One of the challenging head-scratchers I came up against in learning embedded electronics was analyzing communications that utilized the I2C protocol. One challenge was realizing there was 7-bit and 8-bit address implementations. Not realizing this made for a very long debugging session. It was one those sessions where everything was working, but from my analysis, it shouldn’t have been working. Gremlins like that are frustrating as hell but also the most fun to hunt and troubleshoot.

Specifically, the I2C addresses I was seeing on my logic analyzer didn’t match the source code in my code editor. As an example, here is code for VEML6030 ambient light sensor. The defines the I2C address for the VEML6030 as 0x48.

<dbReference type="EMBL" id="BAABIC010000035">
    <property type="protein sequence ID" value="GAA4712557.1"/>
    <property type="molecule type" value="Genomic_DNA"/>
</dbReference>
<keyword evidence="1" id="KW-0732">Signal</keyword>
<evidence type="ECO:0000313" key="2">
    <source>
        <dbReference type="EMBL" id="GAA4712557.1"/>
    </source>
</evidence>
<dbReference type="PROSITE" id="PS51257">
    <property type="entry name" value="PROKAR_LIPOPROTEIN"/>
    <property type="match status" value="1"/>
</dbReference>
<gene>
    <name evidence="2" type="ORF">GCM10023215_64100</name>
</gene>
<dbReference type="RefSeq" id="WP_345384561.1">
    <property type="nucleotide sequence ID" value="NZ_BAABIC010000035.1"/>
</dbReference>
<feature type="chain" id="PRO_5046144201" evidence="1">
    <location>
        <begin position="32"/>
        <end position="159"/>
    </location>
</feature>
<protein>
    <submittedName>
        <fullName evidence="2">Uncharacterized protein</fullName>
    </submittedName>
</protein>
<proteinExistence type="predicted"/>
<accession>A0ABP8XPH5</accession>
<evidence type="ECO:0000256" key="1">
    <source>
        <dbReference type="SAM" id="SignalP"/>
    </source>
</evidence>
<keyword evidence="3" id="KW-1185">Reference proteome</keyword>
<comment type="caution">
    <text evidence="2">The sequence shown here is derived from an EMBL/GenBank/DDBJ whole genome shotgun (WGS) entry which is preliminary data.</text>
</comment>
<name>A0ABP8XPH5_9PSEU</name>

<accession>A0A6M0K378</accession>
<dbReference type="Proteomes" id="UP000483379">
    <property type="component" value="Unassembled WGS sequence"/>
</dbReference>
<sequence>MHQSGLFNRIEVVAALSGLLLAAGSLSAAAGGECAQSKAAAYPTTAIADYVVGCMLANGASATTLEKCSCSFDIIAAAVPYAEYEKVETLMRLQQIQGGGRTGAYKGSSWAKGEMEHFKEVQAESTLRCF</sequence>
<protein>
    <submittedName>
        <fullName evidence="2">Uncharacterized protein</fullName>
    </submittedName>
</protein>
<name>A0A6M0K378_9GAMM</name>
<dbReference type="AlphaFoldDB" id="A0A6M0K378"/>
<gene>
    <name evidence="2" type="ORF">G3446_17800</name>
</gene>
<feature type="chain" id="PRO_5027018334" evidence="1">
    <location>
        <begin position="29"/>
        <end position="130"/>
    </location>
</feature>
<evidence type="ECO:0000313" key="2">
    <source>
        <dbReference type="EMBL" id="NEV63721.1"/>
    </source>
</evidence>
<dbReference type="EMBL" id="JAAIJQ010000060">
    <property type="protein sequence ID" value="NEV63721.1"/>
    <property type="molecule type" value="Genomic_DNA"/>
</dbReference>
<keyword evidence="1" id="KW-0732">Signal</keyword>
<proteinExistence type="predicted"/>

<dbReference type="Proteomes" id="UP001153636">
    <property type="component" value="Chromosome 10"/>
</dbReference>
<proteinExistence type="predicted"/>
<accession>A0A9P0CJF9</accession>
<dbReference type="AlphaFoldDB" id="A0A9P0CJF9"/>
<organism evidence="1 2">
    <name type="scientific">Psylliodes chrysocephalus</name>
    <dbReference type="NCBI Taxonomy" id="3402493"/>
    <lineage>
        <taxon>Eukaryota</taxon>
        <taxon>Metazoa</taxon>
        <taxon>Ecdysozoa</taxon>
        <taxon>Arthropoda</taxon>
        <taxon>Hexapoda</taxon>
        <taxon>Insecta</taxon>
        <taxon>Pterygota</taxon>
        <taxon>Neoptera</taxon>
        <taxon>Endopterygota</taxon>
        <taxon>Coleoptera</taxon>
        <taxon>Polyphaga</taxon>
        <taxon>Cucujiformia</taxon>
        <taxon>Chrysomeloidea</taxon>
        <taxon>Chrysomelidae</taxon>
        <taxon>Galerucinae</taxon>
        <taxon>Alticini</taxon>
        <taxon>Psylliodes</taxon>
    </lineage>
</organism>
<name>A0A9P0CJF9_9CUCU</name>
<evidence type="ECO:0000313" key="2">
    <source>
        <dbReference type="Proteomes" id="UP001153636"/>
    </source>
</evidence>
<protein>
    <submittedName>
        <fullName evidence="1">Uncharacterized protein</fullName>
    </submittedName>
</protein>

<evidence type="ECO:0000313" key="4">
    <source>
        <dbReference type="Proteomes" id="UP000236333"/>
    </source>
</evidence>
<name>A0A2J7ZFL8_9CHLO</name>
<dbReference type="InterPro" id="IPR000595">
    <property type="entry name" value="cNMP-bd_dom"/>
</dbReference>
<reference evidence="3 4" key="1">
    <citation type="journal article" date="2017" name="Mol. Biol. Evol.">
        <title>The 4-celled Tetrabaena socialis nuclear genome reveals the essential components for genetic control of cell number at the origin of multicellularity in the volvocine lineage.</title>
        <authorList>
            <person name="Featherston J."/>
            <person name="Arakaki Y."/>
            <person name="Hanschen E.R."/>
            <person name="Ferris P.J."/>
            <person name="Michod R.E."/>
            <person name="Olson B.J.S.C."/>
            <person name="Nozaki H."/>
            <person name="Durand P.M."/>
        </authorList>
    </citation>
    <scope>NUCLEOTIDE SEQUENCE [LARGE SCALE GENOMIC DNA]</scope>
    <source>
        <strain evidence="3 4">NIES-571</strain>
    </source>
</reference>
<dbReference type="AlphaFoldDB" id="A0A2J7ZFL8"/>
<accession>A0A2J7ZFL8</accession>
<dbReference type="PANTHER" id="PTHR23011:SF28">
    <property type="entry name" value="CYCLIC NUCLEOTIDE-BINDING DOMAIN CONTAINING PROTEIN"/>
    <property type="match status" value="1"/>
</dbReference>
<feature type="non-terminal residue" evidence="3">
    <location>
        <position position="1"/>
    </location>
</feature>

But when I use a Saleae logic analyzer to snoop on the I2C bus between the sensor and a SparkFun Redboard Artemis Nano board, the address is 0x90.

So what is the difference?

After scouring the datasheet for the sensor, I find that the last bit in the address is used to indicate read (0b1) or write operation (0b0). Thus we must do a logical shift left to get the I2C address.

So 0x48 = 0b0100 1000

0b0100 1000 << 1 = 0x1001 0000 = 0x90 (write-operation)

Thus, 0x91 is a read-operation.

Translated to the 7-bit format it would be as follows:

0x48W (write operation) or 0x48R (read operation).

Fortunately, Saleae Logic makes it easy to toggle between 7-bit and 8-bit formats through the settings options:

And viola, the address matches what is in the source code: